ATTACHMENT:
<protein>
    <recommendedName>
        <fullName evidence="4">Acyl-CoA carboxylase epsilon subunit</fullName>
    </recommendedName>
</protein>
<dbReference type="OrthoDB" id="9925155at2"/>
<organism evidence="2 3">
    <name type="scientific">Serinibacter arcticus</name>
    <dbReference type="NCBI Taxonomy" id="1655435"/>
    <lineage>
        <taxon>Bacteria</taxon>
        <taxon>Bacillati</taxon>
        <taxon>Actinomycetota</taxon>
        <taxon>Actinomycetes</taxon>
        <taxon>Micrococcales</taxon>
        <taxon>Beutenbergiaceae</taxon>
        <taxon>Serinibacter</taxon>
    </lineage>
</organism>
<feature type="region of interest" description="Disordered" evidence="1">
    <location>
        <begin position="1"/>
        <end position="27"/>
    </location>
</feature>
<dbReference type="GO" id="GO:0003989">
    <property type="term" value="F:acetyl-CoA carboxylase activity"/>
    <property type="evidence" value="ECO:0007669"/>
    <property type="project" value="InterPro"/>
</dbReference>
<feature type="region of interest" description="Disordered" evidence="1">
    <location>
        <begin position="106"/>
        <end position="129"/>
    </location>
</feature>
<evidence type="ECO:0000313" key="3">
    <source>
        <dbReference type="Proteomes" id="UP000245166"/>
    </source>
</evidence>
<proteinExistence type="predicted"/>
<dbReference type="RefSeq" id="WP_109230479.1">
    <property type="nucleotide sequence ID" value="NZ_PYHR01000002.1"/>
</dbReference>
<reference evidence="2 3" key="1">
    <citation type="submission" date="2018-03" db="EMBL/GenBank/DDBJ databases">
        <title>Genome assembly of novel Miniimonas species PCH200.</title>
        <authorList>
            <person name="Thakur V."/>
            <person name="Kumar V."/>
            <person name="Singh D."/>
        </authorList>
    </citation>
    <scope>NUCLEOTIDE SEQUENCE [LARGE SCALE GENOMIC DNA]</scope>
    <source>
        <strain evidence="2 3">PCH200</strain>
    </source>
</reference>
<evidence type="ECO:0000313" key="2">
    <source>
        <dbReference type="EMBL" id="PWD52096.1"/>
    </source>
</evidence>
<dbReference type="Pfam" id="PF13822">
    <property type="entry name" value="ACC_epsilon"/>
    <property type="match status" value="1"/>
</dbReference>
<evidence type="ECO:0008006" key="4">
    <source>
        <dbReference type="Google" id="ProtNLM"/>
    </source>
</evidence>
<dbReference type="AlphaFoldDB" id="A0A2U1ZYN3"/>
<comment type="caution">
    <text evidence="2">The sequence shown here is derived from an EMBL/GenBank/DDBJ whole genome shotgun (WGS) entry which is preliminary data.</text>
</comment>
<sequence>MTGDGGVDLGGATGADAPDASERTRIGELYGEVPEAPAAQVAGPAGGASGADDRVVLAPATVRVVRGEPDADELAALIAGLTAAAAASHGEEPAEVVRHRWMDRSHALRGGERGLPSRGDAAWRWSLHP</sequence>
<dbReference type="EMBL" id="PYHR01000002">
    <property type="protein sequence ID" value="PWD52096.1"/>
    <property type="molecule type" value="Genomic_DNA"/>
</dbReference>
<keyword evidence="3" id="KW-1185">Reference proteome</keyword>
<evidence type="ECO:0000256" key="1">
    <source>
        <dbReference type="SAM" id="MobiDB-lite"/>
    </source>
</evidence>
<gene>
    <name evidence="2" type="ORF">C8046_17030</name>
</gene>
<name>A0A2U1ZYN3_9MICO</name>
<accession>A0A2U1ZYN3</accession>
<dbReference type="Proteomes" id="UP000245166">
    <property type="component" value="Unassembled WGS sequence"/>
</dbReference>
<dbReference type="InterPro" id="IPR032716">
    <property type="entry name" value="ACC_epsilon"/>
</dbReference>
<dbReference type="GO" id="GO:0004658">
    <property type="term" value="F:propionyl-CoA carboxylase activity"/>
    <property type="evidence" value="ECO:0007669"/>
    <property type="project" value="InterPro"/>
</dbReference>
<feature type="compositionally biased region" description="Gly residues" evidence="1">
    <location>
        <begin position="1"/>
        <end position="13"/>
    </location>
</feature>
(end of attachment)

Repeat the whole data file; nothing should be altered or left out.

<protein>
    <recommendedName>
        <fullName evidence="4">Acyl-CoA carboxylase epsilon subunit</fullName>
    </recommendedName>
</protein>
<dbReference type="OrthoDB" id="9925155at2"/>
<organism evidence="2 3">
    <name type="scientific">Serinibacter arcticus</name>
    <dbReference type="NCBI Taxonomy" id="1655435"/>
    <lineage>
        <taxon>Bacteria</taxon>
        <taxon>Bacillati</taxon>
        <taxon>Actinomycetota</taxon>
        <taxon>Actinomycetes</taxon>
        <taxon>Micrococcales</taxon>
        <taxon>Beutenbergiaceae</taxon>
        <taxon>Serinibacter</taxon>
    </lineage>
</organism>
<feature type="region of interest" description="Disordered" evidence="1">
    <location>
        <begin position="1"/>
        <end position="27"/>
    </location>
</feature>
<dbReference type="GO" id="GO:0003989">
    <property type="term" value="F:acetyl-CoA carboxylase activity"/>
    <property type="evidence" value="ECO:0007669"/>
    <property type="project" value="InterPro"/>
</dbReference>
<feature type="region of interest" description="Disordered" evidence="1">
    <location>
        <begin position="106"/>
        <end position="129"/>
    </location>
</feature>
<evidence type="ECO:0000313" key="3">
    <source>
        <dbReference type="Proteomes" id="UP000245166"/>
    </source>
</evidence>
<proteinExistence type="predicted"/>
<dbReference type="RefSeq" id="WP_109230479.1">
    <property type="nucleotide sequence ID" value="NZ_PYHR01000002.1"/>
</dbReference>
<reference evidence="2 3" key="1">
    <citation type="submission" date="2018-03" db="EMBL/GenBank/DDBJ databases">
        <title>Genome assembly of novel Miniimonas species PCH200.</title>
        <authorList>
            <person name="Thakur V."/>
            <person name="Kumar V."/>
            <person name="Singh D."/>
        </authorList>
    </citation>
    <scope>NUCLEOTIDE SEQUENCE [LARGE SCALE GENOMIC DNA]</scope>
    <source>
        <strain evidence="2 3">PCH200</strain>
    </source>
</reference>
<evidence type="ECO:0000313" key="2">
    <source>
        <dbReference type="EMBL" id="PWD52096.1"/>
    </source>
</evidence>
<dbReference type="Pfam" id="PF13822">
    <property type="entry name" value="ACC_epsilon"/>
    <property type="match status" value="1"/>
</dbReference>
<evidence type="ECO:0008006" key="4">
    <source>
        <dbReference type="Google" id="ProtNLM"/>
    </source>
</evidence>
<dbReference type="AlphaFoldDB" id="A0A2U1ZYN3"/>
<comment type="caution">
    <text evidence="2">The sequence shown here is derived from an EMBL/GenBank/DDBJ whole genome shotgun (WGS) entry which is preliminary data.</text>
</comment>
<sequence>MTGDGGVDLGGATGADAPDASERTRIGELYGEVPEAPAAQVAGPAGGASGADDRVVLAPATVRVVRGEPDADELAALIAGLTAAAAASHGEEPAEVVRHRWMDRSHALRGGERGLPSRGDAAWRWSLHP</sequence>
<dbReference type="EMBL" id="PYHR01000002">
    <property type="protein sequence ID" value="PWD52096.1"/>
    <property type="molecule type" value="Genomic_DNA"/>
</dbReference>
<keyword evidence="3" id="KW-1185">Reference proteome</keyword>
<evidence type="ECO:0000256" key="1">
    <source>
        <dbReference type="SAM" id="MobiDB-lite"/>
    </source>
</evidence>
<gene>
    <name evidence="2" type="ORF">C8046_17030</name>
</gene>
<name>A0A2U1ZYN3_9MICO</name>
<accession>A0A2U1ZYN3</accession>
<dbReference type="Proteomes" id="UP000245166">
    <property type="component" value="Unassembled WGS sequence"/>
</dbReference>
<dbReference type="InterPro" id="IPR032716">
    <property type="entry name" value="ACC_epsilon"/>
</dbReference>
<dbReference type="GO" id="GO:0004658">
    <property type="term" value="F:propionyl-CoA carboxylase activity"/>
    <property type="evidence" value="ECO:0007669"/>
    <property type="project" value="InterPro"/>
</dbReference>
<feature type="compositionally biased region" description="Gly residues" evidence="1">
    <location>
        <begin position="1"/>
        <end position="13"/>
    </location>
</feature>